Maybe a child of the Assistaeronon, the Fire Nation,
said good-bye to these hemlocks’ parents
not knowing where the people were going or why,
as no one knows now.

- © Gerald Friedman 2021

Gerald Friedman grew up in the suburbs of Cleveland, Ohio, and now teaches physics at Santa Fe Community College in New Mexico.  His poetry has appeared in various magazines, recently Panoply, Entropy, Bombfire, Rat's Ass Review, and The Daily Drunk.

Thursday, May 06, 2021

New Poetry by Terri Drake

Rain God

When a raindrop evaporates
before it hits the ground
it’s called sublime

the way I dream
of you and me
in freefall ecstatic in tandem

and you vanish
before disaster happens

When the rain clouds let go
we understood relief

When god created rain
rain was all she wanted

and we finally knew
what thirst was for.

- © Terri Drake 2021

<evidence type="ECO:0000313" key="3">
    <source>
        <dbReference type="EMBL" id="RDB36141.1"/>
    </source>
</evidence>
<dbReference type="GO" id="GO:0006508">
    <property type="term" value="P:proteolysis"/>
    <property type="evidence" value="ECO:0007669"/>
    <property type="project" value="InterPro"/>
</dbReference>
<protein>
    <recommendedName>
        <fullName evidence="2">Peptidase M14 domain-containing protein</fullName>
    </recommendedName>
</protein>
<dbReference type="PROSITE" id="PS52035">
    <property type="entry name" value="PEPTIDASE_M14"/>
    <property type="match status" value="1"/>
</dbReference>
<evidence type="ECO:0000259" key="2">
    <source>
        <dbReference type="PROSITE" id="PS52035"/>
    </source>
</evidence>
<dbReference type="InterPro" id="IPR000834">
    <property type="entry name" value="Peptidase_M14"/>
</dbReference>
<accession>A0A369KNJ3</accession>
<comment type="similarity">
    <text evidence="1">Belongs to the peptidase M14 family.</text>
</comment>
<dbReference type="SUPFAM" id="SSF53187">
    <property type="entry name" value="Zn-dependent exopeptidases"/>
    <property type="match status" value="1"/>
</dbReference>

Terri Drake is a graduate of the Iowa Writers' Workshop.  Her poetry collection, "At the Seams" was published by Bear Star Press.  Her poems have appeared in Quarry West, Perihelion; Heartwood Literary Magazine; Crab Creek Review, and Open: Journal of Art and Letters, among others.  She is a practicing psychoanalyst living in Santa Cruz, California.


Monday, May 03, 2021

New Poetry by Robert Verdon


as the chilly wheel buckles …

from the rock, banded by iron drought
from the dry rot of winter
from the hard enclosing garden walls
of stunted ranges
each peak a balletic point of morning dream
of distant mandolins of mist, fleeting as a bird in a mirror,
pirouetting on the surface of a fingerling stream
as you open your eyes, throat tinder dry, and lost

— a mast, the sky sways,
a vein, the sky swells,